United’s inagural flight at Willard, photo from Fly Champaign-Urbana
Cossey credits the Willard’s most recent growth to an increase in seats flying in and out of the area with the addition of United service and additional flights added by American. He estimates that around three quarters of a million people a year are looking to fly either out of or into this area, and with the addition of close to 50,000 seats in the past year, those people are starting to take advantage. Now, he’s looking at what will continue to expand the operations of the airport. “I think what we really want to look at right now is how do we capitalize on making it more attractive to fly in and out of here. What I have to show the airlines, of course, is that if they put a flight in here it’s more profitable for them than to have the passenger drive to Chicago or Indianapolis. One of the things we need for the passengers here, is to provide more alternatives. Right now we go to Chicago and we go to Dallas. If we could convince airlines to add an east coast destination, like Charlotte or New York, or going west to Denver, that would add more options. The other thing we want to do is look at getting a leisure airline here. Somebody like Allegiant or Frontier. That will stimulate even more demand. With the availability of those leisure airlines here in our market, we feel that will stimulate people to fly when maybe they wouldn’t otherwise.” The addition of such an airline would be targeted to people who are looking for just what the terminology refers to, leisure. Think families heading to Orlando for their Disney vacation. Current flight offerings are convenient for business travellers or those flying solo, but maybe not so much for a family of four wanting vacation travel. Now, those families are driving to Orlando, or driving to Chicago, Indy, or Bloomington to catch their flight to Orlando. A leisure airline added locally would capture some of those customers.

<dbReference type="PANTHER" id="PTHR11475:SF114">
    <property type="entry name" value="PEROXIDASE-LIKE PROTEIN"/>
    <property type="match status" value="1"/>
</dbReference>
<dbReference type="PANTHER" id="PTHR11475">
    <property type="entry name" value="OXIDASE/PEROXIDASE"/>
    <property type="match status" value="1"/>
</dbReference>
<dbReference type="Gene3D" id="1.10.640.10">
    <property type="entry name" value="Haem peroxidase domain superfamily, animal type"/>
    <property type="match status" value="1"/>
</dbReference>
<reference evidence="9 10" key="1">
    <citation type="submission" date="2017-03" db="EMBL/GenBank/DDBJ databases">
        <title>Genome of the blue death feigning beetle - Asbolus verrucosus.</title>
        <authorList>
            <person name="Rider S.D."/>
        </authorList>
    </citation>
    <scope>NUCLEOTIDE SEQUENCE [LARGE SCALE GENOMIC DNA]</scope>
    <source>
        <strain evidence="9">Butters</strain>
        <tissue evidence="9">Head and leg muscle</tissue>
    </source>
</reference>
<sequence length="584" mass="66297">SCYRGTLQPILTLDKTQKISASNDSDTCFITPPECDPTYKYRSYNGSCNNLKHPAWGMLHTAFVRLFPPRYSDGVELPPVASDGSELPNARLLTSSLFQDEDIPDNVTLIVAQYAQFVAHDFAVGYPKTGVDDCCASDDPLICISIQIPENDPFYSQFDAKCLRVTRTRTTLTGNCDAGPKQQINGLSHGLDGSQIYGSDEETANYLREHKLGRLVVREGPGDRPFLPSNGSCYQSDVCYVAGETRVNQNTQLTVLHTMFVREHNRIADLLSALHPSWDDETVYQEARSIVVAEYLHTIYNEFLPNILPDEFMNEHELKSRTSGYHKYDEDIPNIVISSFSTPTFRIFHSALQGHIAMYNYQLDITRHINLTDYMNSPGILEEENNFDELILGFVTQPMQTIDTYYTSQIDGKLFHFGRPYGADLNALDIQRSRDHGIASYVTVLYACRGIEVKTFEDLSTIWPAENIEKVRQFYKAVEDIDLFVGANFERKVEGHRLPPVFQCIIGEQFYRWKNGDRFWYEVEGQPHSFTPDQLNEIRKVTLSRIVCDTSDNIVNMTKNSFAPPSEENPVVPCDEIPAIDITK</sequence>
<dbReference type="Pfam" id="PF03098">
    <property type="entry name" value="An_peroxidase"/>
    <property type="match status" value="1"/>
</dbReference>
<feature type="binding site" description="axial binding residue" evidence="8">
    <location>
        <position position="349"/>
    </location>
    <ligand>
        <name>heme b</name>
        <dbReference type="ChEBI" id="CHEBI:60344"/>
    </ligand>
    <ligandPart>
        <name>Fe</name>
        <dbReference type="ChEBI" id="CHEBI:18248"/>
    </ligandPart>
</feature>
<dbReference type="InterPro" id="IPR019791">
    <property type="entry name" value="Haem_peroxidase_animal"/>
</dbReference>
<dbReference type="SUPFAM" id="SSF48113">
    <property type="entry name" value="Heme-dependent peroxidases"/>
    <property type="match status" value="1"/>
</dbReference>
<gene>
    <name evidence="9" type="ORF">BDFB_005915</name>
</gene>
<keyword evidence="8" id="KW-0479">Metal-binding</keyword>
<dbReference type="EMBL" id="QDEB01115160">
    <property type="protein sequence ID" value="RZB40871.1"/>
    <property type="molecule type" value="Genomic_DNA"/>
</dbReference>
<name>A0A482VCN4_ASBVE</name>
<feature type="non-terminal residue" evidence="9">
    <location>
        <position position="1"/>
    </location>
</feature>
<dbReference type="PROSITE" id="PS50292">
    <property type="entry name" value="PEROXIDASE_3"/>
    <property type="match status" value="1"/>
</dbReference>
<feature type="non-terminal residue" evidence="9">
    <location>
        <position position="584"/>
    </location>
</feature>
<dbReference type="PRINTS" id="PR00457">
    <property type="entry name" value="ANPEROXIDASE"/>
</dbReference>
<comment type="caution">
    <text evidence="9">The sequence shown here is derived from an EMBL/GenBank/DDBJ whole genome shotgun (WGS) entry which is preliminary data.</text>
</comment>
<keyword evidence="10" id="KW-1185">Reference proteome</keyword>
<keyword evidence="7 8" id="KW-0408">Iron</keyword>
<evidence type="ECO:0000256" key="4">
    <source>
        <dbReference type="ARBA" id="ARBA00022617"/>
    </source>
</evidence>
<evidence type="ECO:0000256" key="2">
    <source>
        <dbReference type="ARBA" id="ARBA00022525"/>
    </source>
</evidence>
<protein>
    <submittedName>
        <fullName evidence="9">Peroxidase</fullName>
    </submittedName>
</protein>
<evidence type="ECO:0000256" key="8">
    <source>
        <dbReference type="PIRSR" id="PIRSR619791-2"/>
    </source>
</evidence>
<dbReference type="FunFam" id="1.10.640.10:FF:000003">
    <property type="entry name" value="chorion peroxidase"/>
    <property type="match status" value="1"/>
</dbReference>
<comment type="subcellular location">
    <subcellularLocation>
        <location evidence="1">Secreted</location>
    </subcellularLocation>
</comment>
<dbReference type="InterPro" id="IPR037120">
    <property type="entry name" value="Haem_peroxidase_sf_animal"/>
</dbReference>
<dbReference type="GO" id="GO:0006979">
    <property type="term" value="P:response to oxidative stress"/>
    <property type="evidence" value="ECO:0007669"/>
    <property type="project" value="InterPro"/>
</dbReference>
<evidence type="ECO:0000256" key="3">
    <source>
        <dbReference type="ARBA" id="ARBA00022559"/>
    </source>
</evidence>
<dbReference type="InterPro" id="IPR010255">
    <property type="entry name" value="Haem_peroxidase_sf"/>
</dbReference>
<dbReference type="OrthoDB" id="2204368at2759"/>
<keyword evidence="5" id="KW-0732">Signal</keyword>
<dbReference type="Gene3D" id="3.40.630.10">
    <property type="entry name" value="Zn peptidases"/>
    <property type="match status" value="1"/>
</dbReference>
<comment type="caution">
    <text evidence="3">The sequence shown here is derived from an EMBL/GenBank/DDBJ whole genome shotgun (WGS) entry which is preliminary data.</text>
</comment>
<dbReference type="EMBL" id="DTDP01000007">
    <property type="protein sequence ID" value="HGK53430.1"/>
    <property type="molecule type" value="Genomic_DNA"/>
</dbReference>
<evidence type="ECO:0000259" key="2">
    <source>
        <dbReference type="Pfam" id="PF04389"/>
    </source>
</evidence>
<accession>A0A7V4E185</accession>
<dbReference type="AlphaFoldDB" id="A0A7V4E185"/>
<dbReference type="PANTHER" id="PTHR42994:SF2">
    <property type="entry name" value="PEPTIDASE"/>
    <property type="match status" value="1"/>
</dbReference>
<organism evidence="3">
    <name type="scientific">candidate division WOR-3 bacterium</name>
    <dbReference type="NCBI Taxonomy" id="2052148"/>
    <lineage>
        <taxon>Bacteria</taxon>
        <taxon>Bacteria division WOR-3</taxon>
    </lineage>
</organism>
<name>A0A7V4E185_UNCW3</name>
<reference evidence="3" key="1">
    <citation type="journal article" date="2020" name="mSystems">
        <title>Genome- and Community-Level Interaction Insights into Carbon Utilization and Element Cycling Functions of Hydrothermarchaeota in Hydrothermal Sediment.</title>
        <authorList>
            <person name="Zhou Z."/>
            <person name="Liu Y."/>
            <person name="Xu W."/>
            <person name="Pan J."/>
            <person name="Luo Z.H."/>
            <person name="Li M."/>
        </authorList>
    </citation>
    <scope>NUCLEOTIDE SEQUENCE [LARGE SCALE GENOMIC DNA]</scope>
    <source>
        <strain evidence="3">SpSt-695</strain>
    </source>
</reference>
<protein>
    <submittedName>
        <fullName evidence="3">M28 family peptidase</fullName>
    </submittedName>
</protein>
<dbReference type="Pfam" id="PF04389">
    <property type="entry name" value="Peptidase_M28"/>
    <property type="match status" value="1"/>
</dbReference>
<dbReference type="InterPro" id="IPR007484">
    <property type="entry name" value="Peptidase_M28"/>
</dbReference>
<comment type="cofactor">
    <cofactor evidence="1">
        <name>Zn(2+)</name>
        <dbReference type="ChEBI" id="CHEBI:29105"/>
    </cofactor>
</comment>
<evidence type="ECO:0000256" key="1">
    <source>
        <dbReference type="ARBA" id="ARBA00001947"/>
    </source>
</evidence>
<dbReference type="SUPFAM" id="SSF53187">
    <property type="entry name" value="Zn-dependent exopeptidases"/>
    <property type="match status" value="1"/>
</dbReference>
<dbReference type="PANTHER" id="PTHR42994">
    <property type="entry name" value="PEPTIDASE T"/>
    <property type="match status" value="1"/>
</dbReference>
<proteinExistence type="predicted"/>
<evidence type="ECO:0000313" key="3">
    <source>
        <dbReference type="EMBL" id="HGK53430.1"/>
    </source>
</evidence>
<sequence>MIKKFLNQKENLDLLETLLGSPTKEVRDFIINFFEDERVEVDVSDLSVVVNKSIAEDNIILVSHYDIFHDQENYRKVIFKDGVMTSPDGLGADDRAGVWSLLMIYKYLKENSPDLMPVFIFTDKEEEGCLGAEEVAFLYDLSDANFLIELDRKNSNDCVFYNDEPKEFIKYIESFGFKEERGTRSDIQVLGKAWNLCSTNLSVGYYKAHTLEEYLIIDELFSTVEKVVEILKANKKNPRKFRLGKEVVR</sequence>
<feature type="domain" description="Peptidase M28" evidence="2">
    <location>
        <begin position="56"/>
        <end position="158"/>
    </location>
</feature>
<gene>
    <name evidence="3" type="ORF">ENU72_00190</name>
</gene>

Willard Airport is also home to Flightstar, which services aircraft, manages a flight team for corporate aircraft, and employs an additional 200 employees. They do nightly service for the American airlines flights, and they’ve recently built a new hanger that could support larger aircraft, something that could serve the airport well as they seek to attract more airlines and added flights.
Cossey hopes that the community will recognize the airport as an asset to C-U, the U of I, and the surrounding area.
“I think trying to get people to recognize that it’s also a community resource and community asset is very important, and getting people to think on the lines of supporting their local hometown airport…if you want more economic growth in the area, if you want the area to continue to be the strongest economic growing community in Central Illinois, which it is right now, the airport is one of those things to get behind and support.”
Cover photo from the City of Champaign website.